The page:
Current Issues in Thrombosis Prevention with Antiplatelet Drugs

Giovanni de Gaetano, Chiara Cerletti, Elisabetta Dejana, Jos Vermylen

Research output: Contribution to journalArticle

26 Citations (Scopus)

Abstract

In this review, the major current problems related to the pharmacology and clinical use of antiplatelet drugs are discussed in relation to the physiopathology of the platelet-vessel wall interaction and arterial thrombus formation. Although platelet adhesion to injured vessels is a crucial step in thrombogenesis, none of the currently used antiaggregating drugs prevents this phenomenon. Why the normal endothelium does not react with platelets is not known. Thus we are unable to pharmacologically restore endothelial ‘nonthrombogenicity’ when lost by single or repeated injury. In contrast, more information is available on the mechanisms controlling and amplifying platelet activation by physiological stimuli (such as collagen and thrombin), and on their pharmacological modulation. The 3 main amplification loops involve arachidonic acid metabolism, ADP release and possibly the availability of a phospholipid platelet activating factor. These pathways are in turn activated by the phosphatidylinositol cycle. The most widely used antiaggregating drug is aspirin. It prevents the formation of arachidonic acid metabolites both in platelets and in vascular cells. The use of low-dose aspirin, thromboxane-synthase inhibitors, thromboxane receptor antagonists, epoprostenol (prostacyclin) and its stable analogues, and ticlopidine all appear to be promising pharmacological approaches, but none has so far been tested in clinical trials for thrombosis prevention. On the other hand, aspirin (in relatively large doses of 300 to 1500mg daily), sulphinpyrazone and dipyridamole have been tested alone or in combination in the secondary prevention of thromboembolic complications. Aspirin has significantly reduced both the occurrence of myocardial infarction and mortality rate in patients with unstable angina and/or previous myocardial infarction; it has also proved beneficial in cerebrovascular disease. The beneficial effect of aspirin was dose-independent. In some of these trials aspirin was combined with either dipyridamole or sulphinpyrazone. When used alone, the latter compound has reduced sudden death or thromboembolic complications in patients with myocardial infarction. It remains to be established whether antiplatelet therapy may prevent or stop the progression of atherosclerosis.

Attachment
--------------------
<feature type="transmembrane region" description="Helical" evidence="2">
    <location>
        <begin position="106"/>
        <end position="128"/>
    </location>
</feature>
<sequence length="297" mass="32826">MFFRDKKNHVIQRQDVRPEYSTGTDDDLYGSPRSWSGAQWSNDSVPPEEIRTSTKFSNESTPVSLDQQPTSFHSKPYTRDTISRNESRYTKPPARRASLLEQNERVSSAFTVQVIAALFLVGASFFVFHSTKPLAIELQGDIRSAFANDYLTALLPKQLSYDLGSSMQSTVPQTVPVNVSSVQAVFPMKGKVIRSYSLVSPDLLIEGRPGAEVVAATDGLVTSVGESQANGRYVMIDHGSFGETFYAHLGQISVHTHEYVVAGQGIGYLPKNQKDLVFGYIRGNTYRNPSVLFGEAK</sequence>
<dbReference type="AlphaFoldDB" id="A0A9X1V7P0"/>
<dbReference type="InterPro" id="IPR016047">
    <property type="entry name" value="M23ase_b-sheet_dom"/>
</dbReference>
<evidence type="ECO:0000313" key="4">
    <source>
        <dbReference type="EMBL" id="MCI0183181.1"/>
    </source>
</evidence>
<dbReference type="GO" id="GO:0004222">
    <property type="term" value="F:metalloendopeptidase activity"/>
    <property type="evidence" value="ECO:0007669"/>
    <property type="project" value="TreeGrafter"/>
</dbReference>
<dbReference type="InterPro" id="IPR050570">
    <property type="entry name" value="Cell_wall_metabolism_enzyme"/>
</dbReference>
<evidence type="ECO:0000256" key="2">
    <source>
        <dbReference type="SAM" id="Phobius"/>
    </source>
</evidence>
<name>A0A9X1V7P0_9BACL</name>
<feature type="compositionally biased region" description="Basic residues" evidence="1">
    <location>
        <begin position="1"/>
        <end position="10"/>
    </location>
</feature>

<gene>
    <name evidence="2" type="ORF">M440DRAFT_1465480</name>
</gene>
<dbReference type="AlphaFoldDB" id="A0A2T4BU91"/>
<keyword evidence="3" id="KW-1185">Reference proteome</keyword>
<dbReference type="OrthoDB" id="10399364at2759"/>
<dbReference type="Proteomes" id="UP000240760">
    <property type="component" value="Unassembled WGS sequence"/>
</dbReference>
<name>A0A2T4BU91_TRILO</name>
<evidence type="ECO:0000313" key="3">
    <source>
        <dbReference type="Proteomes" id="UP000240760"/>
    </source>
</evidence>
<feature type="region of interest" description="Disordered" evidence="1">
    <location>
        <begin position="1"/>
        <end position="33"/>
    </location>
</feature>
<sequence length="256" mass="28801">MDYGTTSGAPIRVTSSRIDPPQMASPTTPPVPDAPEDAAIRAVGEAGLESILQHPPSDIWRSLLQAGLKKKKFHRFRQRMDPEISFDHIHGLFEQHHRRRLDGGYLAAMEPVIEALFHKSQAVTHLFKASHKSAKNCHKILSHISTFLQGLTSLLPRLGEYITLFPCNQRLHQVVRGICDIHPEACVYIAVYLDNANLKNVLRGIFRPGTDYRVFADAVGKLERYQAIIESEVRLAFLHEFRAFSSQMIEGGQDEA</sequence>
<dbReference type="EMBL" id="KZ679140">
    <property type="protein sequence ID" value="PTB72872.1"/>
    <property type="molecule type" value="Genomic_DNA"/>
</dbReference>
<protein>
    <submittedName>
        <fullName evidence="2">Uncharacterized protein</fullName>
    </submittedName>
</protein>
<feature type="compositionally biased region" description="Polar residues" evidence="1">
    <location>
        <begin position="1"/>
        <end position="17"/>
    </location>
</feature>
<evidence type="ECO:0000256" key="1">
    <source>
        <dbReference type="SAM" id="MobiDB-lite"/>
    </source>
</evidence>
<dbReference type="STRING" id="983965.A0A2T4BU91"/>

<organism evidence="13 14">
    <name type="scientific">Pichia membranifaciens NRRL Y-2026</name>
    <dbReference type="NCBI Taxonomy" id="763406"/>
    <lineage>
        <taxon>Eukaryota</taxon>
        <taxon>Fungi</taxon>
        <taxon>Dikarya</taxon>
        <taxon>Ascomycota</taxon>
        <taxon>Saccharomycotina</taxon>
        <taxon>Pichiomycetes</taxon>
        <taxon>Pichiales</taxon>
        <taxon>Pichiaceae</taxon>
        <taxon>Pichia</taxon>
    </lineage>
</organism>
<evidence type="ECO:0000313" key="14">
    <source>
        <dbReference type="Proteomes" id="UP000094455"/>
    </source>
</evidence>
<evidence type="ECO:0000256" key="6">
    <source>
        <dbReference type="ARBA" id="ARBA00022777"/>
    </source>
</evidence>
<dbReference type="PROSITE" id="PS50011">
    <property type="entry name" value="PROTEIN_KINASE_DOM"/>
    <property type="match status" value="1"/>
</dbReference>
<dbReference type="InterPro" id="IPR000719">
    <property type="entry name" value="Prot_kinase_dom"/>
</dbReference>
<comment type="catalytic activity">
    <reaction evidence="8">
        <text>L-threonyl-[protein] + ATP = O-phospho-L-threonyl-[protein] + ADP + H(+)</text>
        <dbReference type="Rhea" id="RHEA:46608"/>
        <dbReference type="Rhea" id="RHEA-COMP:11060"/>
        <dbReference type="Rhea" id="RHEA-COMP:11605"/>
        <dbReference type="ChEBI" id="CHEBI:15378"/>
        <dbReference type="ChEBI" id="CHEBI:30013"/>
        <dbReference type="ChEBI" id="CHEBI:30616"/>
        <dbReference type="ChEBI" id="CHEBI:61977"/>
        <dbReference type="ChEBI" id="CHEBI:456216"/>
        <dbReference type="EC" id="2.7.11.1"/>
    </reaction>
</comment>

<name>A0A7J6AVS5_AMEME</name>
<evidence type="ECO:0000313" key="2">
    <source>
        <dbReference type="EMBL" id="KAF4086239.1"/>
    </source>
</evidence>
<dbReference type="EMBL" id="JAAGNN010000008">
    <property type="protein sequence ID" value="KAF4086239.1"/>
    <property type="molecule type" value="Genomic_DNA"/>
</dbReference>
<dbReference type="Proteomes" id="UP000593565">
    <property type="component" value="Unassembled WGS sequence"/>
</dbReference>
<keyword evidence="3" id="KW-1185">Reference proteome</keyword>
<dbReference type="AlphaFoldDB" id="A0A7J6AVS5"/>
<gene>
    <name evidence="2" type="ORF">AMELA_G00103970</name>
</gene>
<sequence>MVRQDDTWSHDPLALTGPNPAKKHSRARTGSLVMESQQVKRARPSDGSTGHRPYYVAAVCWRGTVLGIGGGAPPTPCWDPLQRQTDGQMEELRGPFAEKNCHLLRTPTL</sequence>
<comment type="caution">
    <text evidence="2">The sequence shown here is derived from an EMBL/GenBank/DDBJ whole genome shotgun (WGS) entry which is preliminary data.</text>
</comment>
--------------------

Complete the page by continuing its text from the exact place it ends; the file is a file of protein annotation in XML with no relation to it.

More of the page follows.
Original languageEnglish
Pages (from-to)517-549
Number of pages33
JournalDrugs
Volume31
Issue number6
DOIs
Publication statusPublished - 1986

Fingerprint

Platelet Aggregation Inhibitors
Aspirin
Platelets
Thrombosis
Blood Platelets
Sulfinpyrazone
Dipyridamole
Myocardial Infarction
Epoprostenol
Arachidonic Acid
Pharmacology
Thromboxane Receptors
Ticlopidine
Cerebrovascular Disorders
Clinical Pharmacology
Platelet Activating Factor
Thromboxanes
Unstable Angina
Platelet Activation
Metabolites

ASJC Scopus subject areas

  • Pharmacology (medical)
  • Health, Toxicology and Mutagenesis
  • Toxicology

Cite this

Current Issues in Thrombosis Prevention with Antiplatelet Drugs. / de Gaetano, Giovanni; Cerletti, Chiara; Dejana, Elisabetta; Vermylen, Jos.

In: Drugs, Vol. 31, No. 6, 1986, p. 517-549.

Research output: Contribution to journalArticle

de Gaetano, Giovanni ; Cerletti, Chiara ; Dejana, Elisabetta ; Vermylen, Jos. / Current Issues in Thrombosis Prevention with Antiplatelet Drugs. In: Drugs. 1986 ; Vol. 31, No. 6. pp. 517-549.
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